12th October 2022

In an extremely challenging year for investment markets, we continue to look for some optimism.  While difficult to see through the bad news headlines, there are encouraging signs that inflation in the US may have peaked but we are less confident that the same applies in the UK following the recent weakness of the pound.  As before, though, both the timing and heights of the peaks are less important than the levels at which inflation settles in the medium term.  It remains our view that inflation will prove stickier than central banks would like, and wage price spirals could yet develop.  Against this backdrop and as the US Federal Reserve has already made clear, we expect interest rates to continue to be raised aggressively until there is clear evidence that inflation is tamed.  Higher mortgage and other borrowing costs will only exacerbate the cost-of-living squeeze, and this will impact consumer spending and economic growth.   Interest rates of 5% or more would be extremely painful in the UK economy.

The rout in bond markets in 2022 became a bloodbath in the third quarter as the upward trend in yields and downward trend in prices accelerated.  In addition, prices of UK government gilts were sent into a tailspin in the final week of September after the new Chancellor of the Exchequer announced tax cuts which will almost certainly need to be funded by yet more borrowing.  The re-pricing of bond markets after the distortion caused by years of quantitative easing has been brutal in both speed and scale, giving rise to losses that few could have imagined in an asset class that is meant to be a safe investment.  Bond yields have risen to levels which are beginning to look attractive and competitive, but downside risk will remain until there is clear evidence that inflation is falling, and interest rates have peaked.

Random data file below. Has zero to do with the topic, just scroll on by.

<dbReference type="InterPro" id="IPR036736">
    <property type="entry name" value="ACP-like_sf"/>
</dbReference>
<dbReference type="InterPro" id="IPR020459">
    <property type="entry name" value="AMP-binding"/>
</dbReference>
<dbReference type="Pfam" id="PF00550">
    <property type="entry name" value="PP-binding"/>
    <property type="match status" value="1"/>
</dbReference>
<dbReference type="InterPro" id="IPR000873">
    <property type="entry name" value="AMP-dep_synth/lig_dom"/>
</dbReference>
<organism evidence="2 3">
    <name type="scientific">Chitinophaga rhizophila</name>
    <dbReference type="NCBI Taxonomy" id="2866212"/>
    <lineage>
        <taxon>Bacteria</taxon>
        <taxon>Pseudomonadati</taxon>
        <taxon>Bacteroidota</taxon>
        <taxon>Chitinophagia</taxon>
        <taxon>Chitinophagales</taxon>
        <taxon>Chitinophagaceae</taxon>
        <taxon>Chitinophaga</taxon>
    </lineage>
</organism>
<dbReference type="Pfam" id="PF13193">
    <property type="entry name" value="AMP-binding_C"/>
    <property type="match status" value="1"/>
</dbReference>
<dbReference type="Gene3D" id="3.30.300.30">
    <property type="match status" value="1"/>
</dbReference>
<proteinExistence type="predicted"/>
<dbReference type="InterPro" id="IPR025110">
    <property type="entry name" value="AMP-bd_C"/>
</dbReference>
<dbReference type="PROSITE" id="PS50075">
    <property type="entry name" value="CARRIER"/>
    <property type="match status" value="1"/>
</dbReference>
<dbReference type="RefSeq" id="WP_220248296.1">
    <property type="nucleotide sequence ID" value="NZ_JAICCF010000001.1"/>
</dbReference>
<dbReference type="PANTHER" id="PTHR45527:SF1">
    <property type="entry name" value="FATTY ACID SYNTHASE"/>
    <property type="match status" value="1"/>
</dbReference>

Global stock market indices fell further in the third quarter to extend their year-to-date losses in local currency terms to more than 20%.  Both over the last quarter and the year-to-date, the UK stock market has been amongst the most resilient, thanks to its heavy weightings in energy and other multinational companies which benefit from a weak pound and also its low weighting (unlike the US) in highly valued growth stocks which have suffered most as bond yields have risen.  Looking ahead, we expect investors to become increasingly focussed on the outlook for corporate profits.  In portfolios which use actively managed funds, we continue to seek exposure to high quality companies with strong balance sheets and revenues that are likely to prove robust in any economic downturn.